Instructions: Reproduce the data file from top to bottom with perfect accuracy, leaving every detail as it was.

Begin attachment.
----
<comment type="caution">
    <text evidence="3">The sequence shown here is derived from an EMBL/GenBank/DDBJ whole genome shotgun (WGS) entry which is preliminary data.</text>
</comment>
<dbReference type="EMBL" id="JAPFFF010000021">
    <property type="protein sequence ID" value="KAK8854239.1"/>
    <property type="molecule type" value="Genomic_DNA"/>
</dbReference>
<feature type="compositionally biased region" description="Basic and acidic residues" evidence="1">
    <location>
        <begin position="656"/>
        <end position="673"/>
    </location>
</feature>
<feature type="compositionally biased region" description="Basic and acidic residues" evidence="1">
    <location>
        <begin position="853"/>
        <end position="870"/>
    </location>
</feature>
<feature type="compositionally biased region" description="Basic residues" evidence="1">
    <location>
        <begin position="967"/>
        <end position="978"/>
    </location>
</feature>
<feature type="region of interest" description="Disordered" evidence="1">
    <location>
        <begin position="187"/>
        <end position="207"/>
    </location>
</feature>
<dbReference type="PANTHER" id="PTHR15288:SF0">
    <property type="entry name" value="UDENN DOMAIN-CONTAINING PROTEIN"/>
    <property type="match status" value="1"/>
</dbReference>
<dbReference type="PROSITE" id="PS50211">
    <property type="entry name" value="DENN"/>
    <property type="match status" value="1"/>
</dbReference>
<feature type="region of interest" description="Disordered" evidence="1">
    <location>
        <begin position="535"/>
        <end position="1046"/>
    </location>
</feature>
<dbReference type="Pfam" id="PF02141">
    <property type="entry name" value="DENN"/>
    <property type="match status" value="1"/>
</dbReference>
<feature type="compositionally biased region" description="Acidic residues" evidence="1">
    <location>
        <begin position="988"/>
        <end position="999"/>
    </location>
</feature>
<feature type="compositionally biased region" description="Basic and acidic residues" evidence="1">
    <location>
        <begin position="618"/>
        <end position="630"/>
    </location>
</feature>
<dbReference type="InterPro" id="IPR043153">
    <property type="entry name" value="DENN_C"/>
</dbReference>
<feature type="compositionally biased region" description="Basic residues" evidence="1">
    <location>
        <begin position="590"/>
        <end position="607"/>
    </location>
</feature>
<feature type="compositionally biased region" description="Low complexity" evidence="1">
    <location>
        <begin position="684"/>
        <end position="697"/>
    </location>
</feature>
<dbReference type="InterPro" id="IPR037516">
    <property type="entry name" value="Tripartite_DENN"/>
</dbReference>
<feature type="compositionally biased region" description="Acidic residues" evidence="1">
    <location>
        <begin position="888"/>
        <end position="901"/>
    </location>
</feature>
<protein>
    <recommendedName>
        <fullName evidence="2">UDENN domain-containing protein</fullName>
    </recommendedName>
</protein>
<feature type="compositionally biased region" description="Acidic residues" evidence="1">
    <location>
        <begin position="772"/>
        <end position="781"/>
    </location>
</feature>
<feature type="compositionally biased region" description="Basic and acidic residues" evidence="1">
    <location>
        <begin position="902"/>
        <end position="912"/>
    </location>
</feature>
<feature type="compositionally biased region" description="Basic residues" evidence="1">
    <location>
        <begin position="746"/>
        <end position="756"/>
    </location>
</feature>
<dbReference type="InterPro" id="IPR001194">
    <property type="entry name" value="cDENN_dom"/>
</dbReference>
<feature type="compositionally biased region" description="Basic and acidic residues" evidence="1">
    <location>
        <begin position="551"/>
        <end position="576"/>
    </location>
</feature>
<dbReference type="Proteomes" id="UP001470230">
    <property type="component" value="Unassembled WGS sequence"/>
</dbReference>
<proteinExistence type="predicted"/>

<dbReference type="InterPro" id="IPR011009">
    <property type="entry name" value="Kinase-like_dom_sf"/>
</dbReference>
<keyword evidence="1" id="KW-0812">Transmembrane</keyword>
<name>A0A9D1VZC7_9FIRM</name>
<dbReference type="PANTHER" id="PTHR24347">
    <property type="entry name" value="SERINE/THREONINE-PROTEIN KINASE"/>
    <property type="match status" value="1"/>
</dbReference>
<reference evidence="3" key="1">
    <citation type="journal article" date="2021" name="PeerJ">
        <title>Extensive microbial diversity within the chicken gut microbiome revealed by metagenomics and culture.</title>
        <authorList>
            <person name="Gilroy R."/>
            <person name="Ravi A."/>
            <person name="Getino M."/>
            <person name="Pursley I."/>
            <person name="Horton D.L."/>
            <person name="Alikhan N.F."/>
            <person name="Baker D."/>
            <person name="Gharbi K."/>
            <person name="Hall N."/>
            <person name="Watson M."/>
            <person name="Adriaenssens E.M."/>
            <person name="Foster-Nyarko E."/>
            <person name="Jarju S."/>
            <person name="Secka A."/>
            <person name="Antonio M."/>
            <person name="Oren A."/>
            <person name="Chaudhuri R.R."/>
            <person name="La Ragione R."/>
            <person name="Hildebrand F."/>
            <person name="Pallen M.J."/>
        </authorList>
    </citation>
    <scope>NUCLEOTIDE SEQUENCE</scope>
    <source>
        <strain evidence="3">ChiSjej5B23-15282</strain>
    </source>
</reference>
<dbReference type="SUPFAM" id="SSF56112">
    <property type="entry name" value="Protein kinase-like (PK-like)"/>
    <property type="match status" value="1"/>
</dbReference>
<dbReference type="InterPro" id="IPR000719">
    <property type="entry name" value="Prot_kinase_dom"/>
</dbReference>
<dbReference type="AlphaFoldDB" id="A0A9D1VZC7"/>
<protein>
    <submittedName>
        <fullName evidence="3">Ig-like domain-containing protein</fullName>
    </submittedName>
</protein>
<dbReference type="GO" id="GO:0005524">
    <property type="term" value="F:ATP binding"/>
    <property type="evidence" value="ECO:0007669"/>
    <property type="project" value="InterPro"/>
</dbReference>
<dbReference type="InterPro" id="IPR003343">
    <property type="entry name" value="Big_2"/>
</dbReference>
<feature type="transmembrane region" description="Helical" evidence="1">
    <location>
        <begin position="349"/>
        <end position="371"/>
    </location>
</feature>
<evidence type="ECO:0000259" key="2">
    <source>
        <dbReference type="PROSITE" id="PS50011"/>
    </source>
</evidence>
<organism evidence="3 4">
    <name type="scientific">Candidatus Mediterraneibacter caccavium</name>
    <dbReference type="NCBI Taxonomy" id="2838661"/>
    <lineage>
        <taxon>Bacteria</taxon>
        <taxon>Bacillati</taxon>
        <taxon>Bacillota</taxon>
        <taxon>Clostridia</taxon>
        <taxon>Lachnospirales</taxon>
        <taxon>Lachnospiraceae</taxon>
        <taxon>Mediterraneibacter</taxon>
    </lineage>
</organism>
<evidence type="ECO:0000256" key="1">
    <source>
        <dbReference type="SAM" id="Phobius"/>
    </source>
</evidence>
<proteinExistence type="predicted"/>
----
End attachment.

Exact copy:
<comment type="caution">
    <text evidence="3">The sequence shown here is derived from an EMBL/GenBank/DDBJ whole genome shotgun (WGS) entry which is preliminary data.</text>
</comment>
<dbReference type="EMBL" id="JAPFFF010000021">
    <property type="protein sequence ID" value="KAK8854239.1"/>
    <property type="molecule type" value="Genomic_DNA"/>
</dbReference>
<feature type="compositionally biased region" description="Basic and acidic residues" evidence="1">
    <location>
        <begin position="656"/>
        <end position="673"/>
    </location>
</feature>
<feature type="compositionally biased region" description="Basic and acidic residues" evidence="1">
    <location>
        <begin position="853"/>
        <end position="870"/>
    </location>
</feature>
<feature type="compositionally biased region" description="Basic residues" evidence="1">
    <location>
        <begin position="967"/>
        <end position="978"/>
    </location>
</feature>
<feature type="region of interest" description="Disordered" evidence="1">
    <location>
        <begin position="187"/>
        <end position="207"/>
    </location>
</feature>
<dbReference type="PANTHER" id="PTHR15288:SF0">
    <property type="entry name" value="UDENN DOMAIN-CONTAINING PROTEIN"/>
    <property type="match status" value="1"/>
</dbReference>
<dbReference type="PROSITE" id="PS50211">
    <property type="entry name" value="DENN"/>
    <property type="match status" value="1"/>
</dbReference>
<feature type="region of interest" description="Disordered" evidence="1">
    <location>
        <begin position="535"/>
        <end position="1046"/>
    </location>
</feature>
<dbReference type="Pfam" id="PF02141">
    <property type="entry name" value="DENN"/>
    <property type="match status" value="1"/>
</dbReference>
<feature type="compositionally biased region" description="Acidic residues" evidence="1">
    <location>
        <begin position="988"/>
        <end position="999"/>
    </location>
</feature>
<feature type="compositionally biased region" description="Basic and acidic residues" evidence="1">
    <location>
        <begin position="618"/>
        <end position="630"/>
    </location>
</feature>
<dbReference type="InterPro" id="IPR043153">
    <property type="entry name" value="DENN_C"/>
</dbReference>
<feature type="compositionally biased region" description="Basic residues" evidence="1">
    <location>
        <begin position="590"/>
        <end position="607"/>
    </location>
</feature>
<feature type="compositionally biased region" description="Low complexity" evidence="1">
    <location>
        <begin position="684"/>
        <end position="697"/>
    </location>
</feature>
<dbReference type="InterPro" id="IPR037516">
    <property type="entry name" value="Tripartite_DENN"/>
</dbReference>
<feature type="compositionally biased region" description="Acidic residues" evidence="1">
    <location>
        <begin position="888"/>
        <end position="901"/>
    </location>
</feature>
<protein>
    <recommendedName>
        <fullName evidence="2">UDENN domain-containing protein</fullName>
    </recommendedName>
</protein>
<feature type="compositionally biased region" description="Acidic residues" evidence="1">
    <location>
        <begin position="772"/>
        <end position="781"/>
    </location>
</feature>
<feature type="compositionally biased region" description="Basic and acidic residues" evidence="1">
    <location>
        <begin position="902"/>
        <end position="912"/>
    </location>
</feature>
<feature type="compositionally biased region" description="Basic residues" evidence="1">
    <location>
        <begin position="746"/>
        <end position="756"/>
    </location>
</feature>
<dbReference type="InterPro" id="IPR001194">
    <property type="entry name" value="cDENN_dom"/>
</dbReference>
<feature type="compositionally biased region" description="Basic and acidic residues" evidence="1">
    <location>
        <begin position="551"/>
        <end position="576"/>
    </location>
</feature>
<dbReference type="Proteomes" id="UP001470230">
    <property type="component" value="Unassembled WGS sequence"/>
</dbReference>
<proteinExistence type="predicted"/>

<dbReference type="InterPro" id="IPR011009">
    <property type="entry name" value="Kinase-like_dom_sf"/>
</dbReference>
<keyword evidence="1" id="KW-0812">Transmembrane</keyword>
<name>A0A9D1VZC7_9FIRM</name>
<dbReference type="PANTHER" id="PTHR24347">
    <property type="entry name" value="SERINE/THREONINE-PROTEIN KINASE"/>
    <property type="match status" value="1"/>
</dbReference>
<reference evidence="3" key="1">
    <citation type="journal article" date="2021" name="PeerJ">
        <title>Extensive microbial diversity within the chicken gut microbiome revealed by metagenomics and culture.</title>
        <authorList>
            <person name="Gilroy R."/>
            <person name="Ravi A."/>
            <person name="Getino M."/>
            <person name="Pursley I."/>
            <person name="Horton D.L."/>
            <person name="Alikhan N.F."/>
            <person name="Baker D."/>
            <person name="Gharbi K."/>
            <person name="Hall N."/>
            <person name="Watson M."/>
            <person name="Adriaenssens E.M."/>
            <person name="Foster-Nyarko E."/>
            <person name="Jarju S."/>
            <person name="Secka A."/>
            <person name="Antonio M."/>
            <person name="Oren A."/>
            <person name="Chaudhuri R.R."/>
            <person name="La Ragione R."/>
            <person name="Hildebrand F."/>
            <person name="Pallen M.J."/>
        </authorList>
    </citation>
    <scope>NUCLEOTIDE SEQUENCE</scope>
    <source>
        <strain evidence="3">ChiSjej5B23-15282</strain>
    </source>
</reference>
<dbReference type="SUPFAM" id="SSF56112">
    <property type="entry name" value="Protein kinase-like (PK-like)"/>
    <property type="match status" value="1"/>
</dbReference>
<dbReference type="InterPro" id="IPR000719">
    <property type="entry name" value="Prot_kinase_dom"/>
</dbReference>
<dbReference type="AlphaFoldDB" id="A0A9D1VZC7"/>
<protein>
    <submittedName>
        <fullName evidence="3">Ig-like domain-containing protein</fullName>
    </submittedName>
</protein>
<dbReference type="GO" id="GO:0005524">
    <property type="term" value="F:ATP binding"/>
    <property type="evidence" value="ECO:0007669"/>
    <property type="project" value="InterPro"/>
</dbReference>
<dbReference type="InterPro" id="IPR003343">
    <property type="entry name" value="Big_2"/>
</dbReference>
<feature type="transmembrane region" description="Helical" evidence="1">
    <location>
        <begin position="349"/>
        <end position="371"/>
    </location>
</feature>
<evidence type="ECO:0000259" key="2">
    <source>
        <dbReference type="PROSITE" id="PS50011"/>
    </source>
</evidence>
<organism evidence="3 4">
    <name type="scientific">Candidatus Mediterraneibacter caccavium</name>
    <dbReference type="NCBI Taxonomy" id="2838661"/>
    <lineage>
        <taxon>Bacteria</taxon>
        <taxon>Bacillati</taxon>
        <taxon>Bacillota</taxon>
        <taxon>Clostridia</taxon>
        <taxon>Lachnospirales</taxon>
        <taxon>Lachnospiraceae</taxon>
        <taxon>Mediterraneibacter</taxon>
    </lineage>
</organism>
<evidence type="ECO:0000256" key="1">
    <source>
        <dbReference type="SAM" id="Phobius"/>
    </source>
</evidence>
<proteinExistence type="predicted"/>